Online and On Time

Deciding to take on the online parts sales market is a huge commitment that requires careful planning. When done right, dealers can see a year-round increase in sales. When done wrong, you could have a large group of angry customers on your hands.

Choo Choo Parts came on the scene in September 2006. They saw a few big challenges in the beginning, but have since mastered the online parts sales market. Maintaining a strong online presence and filling orders in a timely manner have helped them to grow an impressive online return customer base.

Being visible in the online marketplace

Online parts sales is a very competitive market for a dealer to get into. Search results alone for the words "Lawn Equipment Parts" brings up about 116,000,000 links in 30 seconds. It can take either a lot of time or a lot of money to build a strong web presence and grow your visibility online.

"With the strong competition that is in this field, it’s hard to succeed on a shoestring budget," explains Tim Larose of choochooparts.com. "Many dealers aren’t willing to invest five years to build their presence—and when they do, it is tough work."

Larose owns choochooparts.com and works in partnership with Danny Schofield, owner of Choo Choo Lawn Equipment in Plant City, FL. Larose manages the online sales that are fulfilled through the in-store inventory.

"We made some changes on our site to become more visible online," explains Larose. "Unless you have a budget of $5,000 to $10,000 a month, you have to take the long road and just build the site up with lots of content and repeat customers."

Meeting online demand

A vital factor in online parts sales success is inventory. Many dealers don’t realize that a considerable investment in increased inventory is necessary in order to meet the demand of their new online customers.  

"You need a lot of money to be able to fulfill these orders," warns Larose. "Otherwise, you will be out within the first season. We have had weeks where we have done three orders, and weeks where we did 300. You have to be able to treat all of them the same."

The relationship with the customer online is very different from the one in-store. They demand a quick turnaround and rarely accept excuses.

"The online customer is relying solely on your online marketing presence and they don’t know you, your store, or your employees," says Larose. "You will go from knowing a customer for 10 years to an unknown person who is taking a chance ordering with you. They have a lot less tolerance than the customer who comes into the store."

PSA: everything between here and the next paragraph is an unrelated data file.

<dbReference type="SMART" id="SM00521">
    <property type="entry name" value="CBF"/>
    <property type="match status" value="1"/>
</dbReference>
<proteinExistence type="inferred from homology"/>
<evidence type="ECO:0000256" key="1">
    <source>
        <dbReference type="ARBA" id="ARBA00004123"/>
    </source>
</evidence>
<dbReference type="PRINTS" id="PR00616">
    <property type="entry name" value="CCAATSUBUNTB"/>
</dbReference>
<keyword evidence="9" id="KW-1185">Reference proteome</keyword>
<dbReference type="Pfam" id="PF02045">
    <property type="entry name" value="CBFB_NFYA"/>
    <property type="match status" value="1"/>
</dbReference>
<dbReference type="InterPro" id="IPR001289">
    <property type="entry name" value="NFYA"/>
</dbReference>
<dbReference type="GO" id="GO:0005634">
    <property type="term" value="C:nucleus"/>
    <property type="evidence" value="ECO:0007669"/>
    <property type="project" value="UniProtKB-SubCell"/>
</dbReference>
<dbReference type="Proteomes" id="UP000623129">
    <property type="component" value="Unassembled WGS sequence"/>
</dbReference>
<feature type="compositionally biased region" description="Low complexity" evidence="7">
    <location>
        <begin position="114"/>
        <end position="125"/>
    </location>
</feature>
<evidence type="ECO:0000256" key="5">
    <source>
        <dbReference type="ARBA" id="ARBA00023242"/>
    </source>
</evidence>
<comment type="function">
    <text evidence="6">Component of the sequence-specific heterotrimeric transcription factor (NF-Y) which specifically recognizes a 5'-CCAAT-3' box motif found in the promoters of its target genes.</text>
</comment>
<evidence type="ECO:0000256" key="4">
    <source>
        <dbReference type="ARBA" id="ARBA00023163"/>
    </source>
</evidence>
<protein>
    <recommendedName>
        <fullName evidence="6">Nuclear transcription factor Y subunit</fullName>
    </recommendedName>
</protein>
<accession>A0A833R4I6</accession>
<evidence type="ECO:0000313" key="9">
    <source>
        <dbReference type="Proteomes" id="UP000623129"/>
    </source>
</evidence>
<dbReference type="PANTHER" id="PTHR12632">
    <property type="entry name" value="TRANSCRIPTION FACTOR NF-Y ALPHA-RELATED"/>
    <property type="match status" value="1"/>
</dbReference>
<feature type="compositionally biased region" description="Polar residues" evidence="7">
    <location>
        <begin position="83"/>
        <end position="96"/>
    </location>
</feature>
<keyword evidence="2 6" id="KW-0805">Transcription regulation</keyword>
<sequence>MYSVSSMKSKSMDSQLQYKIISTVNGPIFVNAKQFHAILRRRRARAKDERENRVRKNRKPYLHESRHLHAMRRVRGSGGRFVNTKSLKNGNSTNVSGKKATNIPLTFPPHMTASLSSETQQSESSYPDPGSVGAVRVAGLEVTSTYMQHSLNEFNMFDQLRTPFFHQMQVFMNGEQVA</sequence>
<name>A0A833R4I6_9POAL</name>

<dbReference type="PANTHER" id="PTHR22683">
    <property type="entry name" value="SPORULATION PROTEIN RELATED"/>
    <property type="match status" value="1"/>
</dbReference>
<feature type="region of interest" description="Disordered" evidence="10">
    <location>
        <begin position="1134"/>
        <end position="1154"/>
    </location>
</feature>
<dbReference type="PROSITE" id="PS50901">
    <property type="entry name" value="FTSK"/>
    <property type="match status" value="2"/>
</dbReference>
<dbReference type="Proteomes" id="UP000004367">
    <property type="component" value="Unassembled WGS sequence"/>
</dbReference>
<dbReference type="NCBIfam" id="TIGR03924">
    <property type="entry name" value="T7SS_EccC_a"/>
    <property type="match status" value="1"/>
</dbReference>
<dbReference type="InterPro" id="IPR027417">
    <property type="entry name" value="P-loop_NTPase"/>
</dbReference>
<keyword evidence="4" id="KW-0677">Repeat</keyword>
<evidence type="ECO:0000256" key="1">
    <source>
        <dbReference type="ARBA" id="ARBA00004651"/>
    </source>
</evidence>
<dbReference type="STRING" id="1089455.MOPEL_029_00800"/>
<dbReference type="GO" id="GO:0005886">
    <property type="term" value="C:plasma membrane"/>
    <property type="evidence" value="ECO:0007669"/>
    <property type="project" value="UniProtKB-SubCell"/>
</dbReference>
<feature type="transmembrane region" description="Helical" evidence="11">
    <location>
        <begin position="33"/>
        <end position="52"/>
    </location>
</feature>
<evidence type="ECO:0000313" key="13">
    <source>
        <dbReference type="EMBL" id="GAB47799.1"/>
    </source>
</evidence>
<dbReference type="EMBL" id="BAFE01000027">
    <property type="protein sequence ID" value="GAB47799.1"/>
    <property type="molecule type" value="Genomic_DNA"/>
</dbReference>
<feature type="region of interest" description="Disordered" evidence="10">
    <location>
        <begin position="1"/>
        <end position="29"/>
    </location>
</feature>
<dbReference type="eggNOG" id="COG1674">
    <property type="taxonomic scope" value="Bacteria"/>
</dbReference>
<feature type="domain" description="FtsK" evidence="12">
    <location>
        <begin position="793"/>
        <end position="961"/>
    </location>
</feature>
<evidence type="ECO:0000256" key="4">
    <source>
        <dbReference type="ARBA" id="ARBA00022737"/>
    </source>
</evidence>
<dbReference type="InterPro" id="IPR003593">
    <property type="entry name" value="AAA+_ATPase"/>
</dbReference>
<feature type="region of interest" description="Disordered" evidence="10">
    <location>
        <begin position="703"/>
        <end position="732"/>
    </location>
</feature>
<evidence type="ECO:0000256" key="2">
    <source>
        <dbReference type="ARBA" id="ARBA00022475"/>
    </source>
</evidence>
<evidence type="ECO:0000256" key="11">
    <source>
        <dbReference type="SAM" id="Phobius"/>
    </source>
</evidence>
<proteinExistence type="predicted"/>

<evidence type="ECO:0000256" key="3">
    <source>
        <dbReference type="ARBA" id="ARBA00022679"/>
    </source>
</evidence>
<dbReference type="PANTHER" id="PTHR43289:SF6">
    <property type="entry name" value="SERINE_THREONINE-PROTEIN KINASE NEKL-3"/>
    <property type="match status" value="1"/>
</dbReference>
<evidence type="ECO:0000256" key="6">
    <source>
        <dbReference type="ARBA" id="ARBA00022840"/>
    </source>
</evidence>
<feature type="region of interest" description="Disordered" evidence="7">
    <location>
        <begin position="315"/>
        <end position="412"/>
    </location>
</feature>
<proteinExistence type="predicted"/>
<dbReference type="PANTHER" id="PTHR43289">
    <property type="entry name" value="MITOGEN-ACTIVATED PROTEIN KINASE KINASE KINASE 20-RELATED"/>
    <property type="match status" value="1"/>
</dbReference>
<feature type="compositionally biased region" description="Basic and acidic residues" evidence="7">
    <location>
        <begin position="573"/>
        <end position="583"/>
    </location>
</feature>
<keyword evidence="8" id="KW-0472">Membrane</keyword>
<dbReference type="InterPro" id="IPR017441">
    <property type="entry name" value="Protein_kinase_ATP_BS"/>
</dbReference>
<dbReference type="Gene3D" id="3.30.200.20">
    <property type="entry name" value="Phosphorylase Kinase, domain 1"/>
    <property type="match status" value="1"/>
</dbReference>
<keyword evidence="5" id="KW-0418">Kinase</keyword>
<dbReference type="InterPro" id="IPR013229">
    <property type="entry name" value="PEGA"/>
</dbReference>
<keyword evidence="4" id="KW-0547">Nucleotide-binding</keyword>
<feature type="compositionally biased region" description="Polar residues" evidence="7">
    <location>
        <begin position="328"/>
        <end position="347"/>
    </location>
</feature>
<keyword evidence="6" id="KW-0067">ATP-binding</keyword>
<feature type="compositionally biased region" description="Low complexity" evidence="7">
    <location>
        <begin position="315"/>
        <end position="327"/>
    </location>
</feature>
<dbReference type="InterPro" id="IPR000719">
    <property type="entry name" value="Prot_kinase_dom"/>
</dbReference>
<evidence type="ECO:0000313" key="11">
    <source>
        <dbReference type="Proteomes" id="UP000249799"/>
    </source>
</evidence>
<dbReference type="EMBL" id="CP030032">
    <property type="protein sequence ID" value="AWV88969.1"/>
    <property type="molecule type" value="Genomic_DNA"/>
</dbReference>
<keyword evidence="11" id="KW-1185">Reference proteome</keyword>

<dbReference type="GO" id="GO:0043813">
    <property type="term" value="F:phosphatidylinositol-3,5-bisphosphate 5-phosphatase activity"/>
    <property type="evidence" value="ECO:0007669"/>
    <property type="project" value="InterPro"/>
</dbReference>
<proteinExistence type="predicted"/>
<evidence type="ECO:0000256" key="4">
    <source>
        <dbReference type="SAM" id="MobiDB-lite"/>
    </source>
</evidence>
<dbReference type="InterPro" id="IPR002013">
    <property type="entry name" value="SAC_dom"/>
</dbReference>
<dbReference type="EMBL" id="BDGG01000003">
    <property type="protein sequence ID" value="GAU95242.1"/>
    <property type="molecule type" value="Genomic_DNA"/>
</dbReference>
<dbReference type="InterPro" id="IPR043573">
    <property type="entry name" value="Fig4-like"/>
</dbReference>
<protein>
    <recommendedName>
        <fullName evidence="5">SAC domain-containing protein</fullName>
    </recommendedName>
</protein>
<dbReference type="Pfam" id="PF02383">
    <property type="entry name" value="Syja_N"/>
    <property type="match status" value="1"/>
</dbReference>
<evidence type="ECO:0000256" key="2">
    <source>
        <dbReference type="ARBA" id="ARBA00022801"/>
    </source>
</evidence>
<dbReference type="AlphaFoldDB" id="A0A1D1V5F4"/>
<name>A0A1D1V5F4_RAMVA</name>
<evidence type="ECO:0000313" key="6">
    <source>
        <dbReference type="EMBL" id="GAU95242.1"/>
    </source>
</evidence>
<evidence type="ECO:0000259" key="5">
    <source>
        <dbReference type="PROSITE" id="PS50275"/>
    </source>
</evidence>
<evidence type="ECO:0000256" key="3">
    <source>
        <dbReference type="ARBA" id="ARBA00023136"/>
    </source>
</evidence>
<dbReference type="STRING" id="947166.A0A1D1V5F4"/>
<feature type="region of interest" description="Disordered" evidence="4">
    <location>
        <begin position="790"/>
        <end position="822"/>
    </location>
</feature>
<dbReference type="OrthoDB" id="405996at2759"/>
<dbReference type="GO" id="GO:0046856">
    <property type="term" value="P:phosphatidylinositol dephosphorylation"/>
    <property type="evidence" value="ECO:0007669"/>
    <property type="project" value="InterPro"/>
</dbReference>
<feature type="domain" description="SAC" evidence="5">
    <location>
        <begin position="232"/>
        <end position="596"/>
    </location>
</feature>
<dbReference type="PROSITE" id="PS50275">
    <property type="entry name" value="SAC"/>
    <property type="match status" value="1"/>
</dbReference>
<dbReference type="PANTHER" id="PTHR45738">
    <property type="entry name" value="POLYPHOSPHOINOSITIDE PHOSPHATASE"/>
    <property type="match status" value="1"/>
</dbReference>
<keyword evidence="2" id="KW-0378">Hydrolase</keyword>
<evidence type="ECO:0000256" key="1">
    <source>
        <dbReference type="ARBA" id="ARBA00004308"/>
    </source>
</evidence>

If you are unable to fulfill an order quickly, Larose says you better be ready to refund it—and fast. Early in their endeavor, they faced that reality.

"Early on we couldn’t hold up our end of the bargain,” says Larose. “There were many times in our startup that we had to shut the website down and refund everyone their money.”

Taking baby steps

Larose decided to take a step back and slow down their transition. Trying to offer too much too fast had prevented them from providing the quality of service that online customers demanded.

“We decided to take the long way around,” says Larose. “If you’re brand new to online parts sales it’s going to take five years to get anywhere successfully.”

A slow transition into the online parts sales business was the answer to avoiding the dangers of unsatisfied customers. While investing more in your inventory right at the start would be ideal, it is often not a possibility for dealers on a budget.

Larose started with mastering one section of parts and then slowly added on more products to offer customers. It allowed him to get a handle on the workflow and slowly grow the inventory to meet demand.

“We started out with just offering protective equipment for chainsaws,” he explains. “We picked a category and stuck to it for 90 days until we became good at it, and then added another category.”

Slowly over time, new sections were added every 90 days. Orders were easier to fill, having a limited offering and a better control on inventory.

They started by offering products through an eBay store, and once it grew large enough created their own website. Choochooparts.com is for the customer who knows exactly what they are after, while choochoolawnequipment is for parts lookup. Today, choochooparts.com has a repeat customer base of 18%. Products are mailed for a flat-rate shipping price of $8.95 for everything under $100. Anything over that is shipped free with some limitations on heavy items.

Now, all the parts found in the store are also offered online. As a Florida dealer, they are also tapping into markets they can’t reach through the store, like snowthrower parts. Parts sales online make up 50% of their overall parts business in the non-summer months and 15-20% in the summer season, successfully supplementing sales and growing their customer base.

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